Although less radioactive cesium fell on Tokyo than closer to the plant, a bigger proportion of the total was packed into the microparticles, the team’s findings suggest. However, publication of the full study describing those findings, initially slated for 2017 in Scientific Reports, was postponed after researchers with the Tokyo Metropolitan Industrial Technology Research Institute (TIRI)—which had provided an air filter sample to one of the study’s authors—objected to the study over the sample’s use by the other co-authors. A 2017 investigation by several institutions in Japan found no evidence of wrongdoing by the co-authors—and “there’s never, in any of the discussion, been concern about our scientific results,” says Ewing, the Stanford nuclear materials expert who is also a study co-author.

But for two years the study was “caught in limbo,” he says. The co-authors said they were unable to talk about the study’s findings for this article because of the journal’s restrictions on discussing studies prior to publication—but a description of the key finding appeared in a subsequent study, also published there. Then, last Friday the journal (which is owned by the same parent company as Scientific American) withdrew its offer of publication for the study, citing its inability to adjudicate the sample issue. The journal said it would reconsider publishing the work if that issue is resolved, according to correspondence shown to Scientific American. The researcher at TIRI who initially objected to the publication referred all questions to Scientific Reports, which declined to comment on the study specifically, but said through a spokesperson that journal editors do not settle disputes on issues such as ownership of data and materials.

Understanding how the microparticles move and how far they spread, including to places like Tokyo, is crucial to assessing any potential environmental and health risks they may pose. Utsunomiya, who has spoken with residents concerned about the particles, is trying to figure out how long it will take for these beads to dissolve in water; their glassy casing means they are likely to break down slowly, their radioactive components leaching out like a timed-release medicine capsule, as Ewing describes it. If dissolution happens slowly enough, though, it could mean the radioactive elements decay before the particles fully dissolve. Calculations of radiation doses from similar particles also suggest there is little concern about radiation exposure from the cesium in the particles—even if inhaled deep into the lungs. But Scott is concerned about the uranium that has been found in some of the particles, as well as the potential for some to harbor plutonium—both of which are chemically toxic. Uranium-containing particles seem to be limited to a relatively small area very near the plant, however, and it is unclear if the amounts of either element would be large enough to pose a significant concern.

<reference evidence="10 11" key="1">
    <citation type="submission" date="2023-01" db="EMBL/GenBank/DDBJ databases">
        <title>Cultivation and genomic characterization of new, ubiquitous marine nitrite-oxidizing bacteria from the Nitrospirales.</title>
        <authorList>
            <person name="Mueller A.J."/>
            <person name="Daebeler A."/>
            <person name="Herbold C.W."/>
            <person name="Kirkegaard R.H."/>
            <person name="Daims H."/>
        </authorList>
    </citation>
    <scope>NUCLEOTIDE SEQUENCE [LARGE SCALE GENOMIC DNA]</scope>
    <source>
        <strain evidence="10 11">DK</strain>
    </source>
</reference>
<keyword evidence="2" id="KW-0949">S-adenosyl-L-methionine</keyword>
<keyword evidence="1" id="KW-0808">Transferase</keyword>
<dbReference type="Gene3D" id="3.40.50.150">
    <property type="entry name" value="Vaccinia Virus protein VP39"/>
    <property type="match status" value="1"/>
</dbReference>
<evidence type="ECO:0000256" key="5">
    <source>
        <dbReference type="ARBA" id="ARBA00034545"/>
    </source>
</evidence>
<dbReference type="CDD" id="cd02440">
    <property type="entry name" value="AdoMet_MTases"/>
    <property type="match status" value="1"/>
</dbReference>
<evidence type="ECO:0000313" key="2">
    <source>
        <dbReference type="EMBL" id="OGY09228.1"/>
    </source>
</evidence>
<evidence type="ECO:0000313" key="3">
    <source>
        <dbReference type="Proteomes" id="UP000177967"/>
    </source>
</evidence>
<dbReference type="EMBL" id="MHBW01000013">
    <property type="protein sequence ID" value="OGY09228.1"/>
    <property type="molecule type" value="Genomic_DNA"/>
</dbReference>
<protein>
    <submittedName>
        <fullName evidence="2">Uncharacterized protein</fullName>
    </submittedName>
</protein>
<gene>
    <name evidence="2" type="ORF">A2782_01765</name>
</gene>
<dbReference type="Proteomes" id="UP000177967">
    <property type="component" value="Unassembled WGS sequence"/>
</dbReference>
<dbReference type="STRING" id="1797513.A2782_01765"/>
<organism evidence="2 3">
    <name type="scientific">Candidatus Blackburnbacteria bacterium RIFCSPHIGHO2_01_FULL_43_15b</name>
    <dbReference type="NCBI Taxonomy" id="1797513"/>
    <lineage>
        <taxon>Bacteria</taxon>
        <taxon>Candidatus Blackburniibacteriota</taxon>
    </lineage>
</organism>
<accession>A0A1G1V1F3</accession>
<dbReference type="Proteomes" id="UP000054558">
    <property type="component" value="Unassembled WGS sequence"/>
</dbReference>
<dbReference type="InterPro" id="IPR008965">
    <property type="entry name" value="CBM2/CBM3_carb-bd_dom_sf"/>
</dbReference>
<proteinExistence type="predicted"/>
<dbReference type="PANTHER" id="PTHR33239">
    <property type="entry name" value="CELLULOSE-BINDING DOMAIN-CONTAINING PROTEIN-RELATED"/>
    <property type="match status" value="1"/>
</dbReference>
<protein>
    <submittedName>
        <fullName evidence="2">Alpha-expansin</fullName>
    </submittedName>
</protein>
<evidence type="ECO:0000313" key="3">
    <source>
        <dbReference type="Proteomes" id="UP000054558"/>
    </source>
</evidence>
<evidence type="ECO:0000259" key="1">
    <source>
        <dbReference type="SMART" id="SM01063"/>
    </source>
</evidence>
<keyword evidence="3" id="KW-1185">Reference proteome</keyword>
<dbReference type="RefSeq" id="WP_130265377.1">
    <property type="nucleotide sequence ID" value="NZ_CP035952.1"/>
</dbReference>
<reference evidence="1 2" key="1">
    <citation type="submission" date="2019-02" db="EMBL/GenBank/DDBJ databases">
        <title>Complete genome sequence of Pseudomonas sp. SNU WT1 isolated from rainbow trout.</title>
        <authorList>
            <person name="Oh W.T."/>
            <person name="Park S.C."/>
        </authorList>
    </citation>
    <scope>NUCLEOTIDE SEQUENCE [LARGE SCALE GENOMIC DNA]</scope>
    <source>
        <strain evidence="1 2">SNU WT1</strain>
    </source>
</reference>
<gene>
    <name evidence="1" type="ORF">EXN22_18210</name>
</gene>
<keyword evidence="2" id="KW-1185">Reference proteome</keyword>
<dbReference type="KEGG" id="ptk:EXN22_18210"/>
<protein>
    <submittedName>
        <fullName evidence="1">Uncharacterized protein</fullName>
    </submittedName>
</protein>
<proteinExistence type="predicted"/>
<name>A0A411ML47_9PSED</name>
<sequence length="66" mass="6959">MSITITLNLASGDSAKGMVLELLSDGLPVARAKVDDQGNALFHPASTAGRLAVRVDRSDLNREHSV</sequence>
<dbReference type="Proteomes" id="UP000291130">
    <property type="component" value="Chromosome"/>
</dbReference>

Researchers are also finding these particles can congregate in certain areas such as river bends or in drain downspouts, where they collect after being washed from rooftops by rain. This could potentially create hotspots. Scientists additionally want to understand how easily these particles might get re-suspended in the air; some research suggests they become naturally buried into the soil quite quickly, which would reduce the risk of their being re-suspended, Scott says. Understanding the particles’ behavior could help guide decontamination efforts, which so far have included removing the top layer of soil and pressure-washing buildings and roads in the contamination zone.

As studies of these particles continue to accumulate, researchers are gradually gaining an improved understanding of them—“much better than we had a year or two ago,” Scott says. “But there are still unanswered questions.”

*Editor's Note (3/14/19): The asterisked paragraphs were edited after posting to clarify references to the locations of the cladding and insulation inside the reactors.